LETHAL DRINK, LETHAL WORK

Cops under siege in war illicit liquor in slums

Police officers face attacks by hooligans as they raid drinking dens and distilleries. They're lucky if they get away with bruises from hurled stones.

In Summary

• Police say many of them from various stations and posts within the slums have been assaulted, intimidated or threatened. They're despised by drinkers and brewers alike.

• Police sources blame the Judiciary for what the call empowering illicit liquor cartels to harass and endanger them — by granting low bail and handing down lenient sentences.

Police are under siege in the slums —  the Soweto police station was recently attacked —  in the raging war on illicit liquor.

Now police are appealing to well-wishers, local investors and leaders to raise money to build a perimeter wall around the Soweto station that thugs assailed two weeks ago. It was a attempt to free illicit liquor suspects.

We are working in a dangerous environment where the hunters become the hunted. Powerful cartels use all means to ensure that we do not get to them.
A senior police officer

Armed with crude weapons and stones, they pulled down the main gate but were repulsed by police gunfire. One officer was injured, three thugs were wounded. All were treated and discharged from Mama Lucy Hospital.

"That injured officer was part of a team that went on an operation in a known nearby chang'aa den," he said.

“We are working in a dangerous environment where the hunters become the hunted. Powerful cartels use all means to ensure that we do not get to them,” a senior police officer told the Star.

In fact, the Soweto chang’aa and busaa brewing dens were raided just a few metres from the Soweto station itself. The merchants of death are that brazen.

Liquor and ingredients were poured out and distilling equipment was destroyed. A cartel figure swore revenge and paid hooligans to attack the station.

The station was reinforced.

Police suffer physical injuries, face hostility and regular threats when they try to raid drinking dens or distilleries, forcing them to employ more protection.

Some of the chang'aa brewers, they claimed, are well connected and often 'muddy the waters' to cover their tracks leaving police intimidated as they attempt to uncover their operations.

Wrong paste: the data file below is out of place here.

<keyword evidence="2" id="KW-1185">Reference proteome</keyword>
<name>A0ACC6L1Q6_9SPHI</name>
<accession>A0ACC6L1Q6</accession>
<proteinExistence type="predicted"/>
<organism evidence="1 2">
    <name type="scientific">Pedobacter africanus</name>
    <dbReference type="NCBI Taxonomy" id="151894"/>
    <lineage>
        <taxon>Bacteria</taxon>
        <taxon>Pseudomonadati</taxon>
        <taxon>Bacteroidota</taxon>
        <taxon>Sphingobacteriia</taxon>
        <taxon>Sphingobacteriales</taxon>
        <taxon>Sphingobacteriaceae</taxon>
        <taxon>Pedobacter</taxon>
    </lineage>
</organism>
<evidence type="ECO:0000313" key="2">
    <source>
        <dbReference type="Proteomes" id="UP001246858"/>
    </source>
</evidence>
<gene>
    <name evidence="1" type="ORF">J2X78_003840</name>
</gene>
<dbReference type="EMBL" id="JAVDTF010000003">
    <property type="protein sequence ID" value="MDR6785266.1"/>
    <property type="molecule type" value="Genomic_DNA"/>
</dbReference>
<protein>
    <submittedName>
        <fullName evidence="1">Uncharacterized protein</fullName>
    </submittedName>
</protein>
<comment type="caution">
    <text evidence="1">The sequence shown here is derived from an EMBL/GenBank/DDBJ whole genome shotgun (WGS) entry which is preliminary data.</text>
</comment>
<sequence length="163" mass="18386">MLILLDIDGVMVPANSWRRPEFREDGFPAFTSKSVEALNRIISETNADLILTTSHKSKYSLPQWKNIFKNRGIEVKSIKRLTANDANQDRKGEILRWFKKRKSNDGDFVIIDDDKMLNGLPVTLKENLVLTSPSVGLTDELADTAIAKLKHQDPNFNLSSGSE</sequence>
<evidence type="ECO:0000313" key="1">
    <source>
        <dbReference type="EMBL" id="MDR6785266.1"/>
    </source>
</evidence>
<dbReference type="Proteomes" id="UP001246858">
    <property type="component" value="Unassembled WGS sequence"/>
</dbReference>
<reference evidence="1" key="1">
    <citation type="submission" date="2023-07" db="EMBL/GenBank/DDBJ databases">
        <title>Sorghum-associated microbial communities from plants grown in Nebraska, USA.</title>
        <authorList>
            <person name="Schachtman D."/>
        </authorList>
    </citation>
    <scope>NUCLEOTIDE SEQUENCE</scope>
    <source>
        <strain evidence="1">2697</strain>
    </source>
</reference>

This man has a group of youths on his payroll. He uses them to intimidate and harass people. They're intoxicated, paid and incited youths who attack our officers.
Embakas Central deputy county commissioner Kenneth Murungi

Embakas Central deputy county commissioner Kenneth Murungi said he himself was targeted by the same cartels for leading a crackdown on distilling dens. Three weeks later, Soweto was attacked. 

Murungi said he had partly incapacitated operations of the liquor maker known brewer as Daudi. "I destroyed their headquarters and left that place bare," he said.

He shifted operations.

"This man has a group of youths on his payroll. He uses them to intimidate and harass people. They are intoxicated, paid and incited youths who attack our officers," he said.

Any time police, chiefs, assistant chiefs try to raid a den or distillery, they are pelted with stones. Sometimes they are forced to retreat. Other times, they succeed.

A visit to police stations and posts revealed that most gates were guarded by heavily armed police officers.

"Nowadays, the gate is always locked and we ensure everyone is frisked before being allowed access," he said.

Another officer said they are despised by sellers and drinkers alike, though they are supported by much of the communities who want to get rid of potentially deadly drink.

“These people don’t care about our ranks, whether senior or junior — what they know is that a police officer is an enemy,” a policeman said.

Police sources blamed the Judiciary for granting low bail and bond and handing down lenient sentences to people engaging in the liquor business. Bail is often raised by suspects bosses and the walk free.

Some liquor traders are released on a bond of as little as Sh1,000 when presented in court.

"This has only served to encourage the trade. Those convicted should get hefty penalties like Sh500,000 cash bail — or at least a three-month jail term to discourage illicit brew trade," an officer said.

The officer said if the war is lost to the 'merchants of death', as President Uhuru Kenyatta labelled them, the country risks losing an entire generation.

“There are lots of assault cases in these slums," he said. "Locals have nothing. Most of them live in the dens where they have nothing to do but drink cheap liquor.”

(Edited by V. Graham)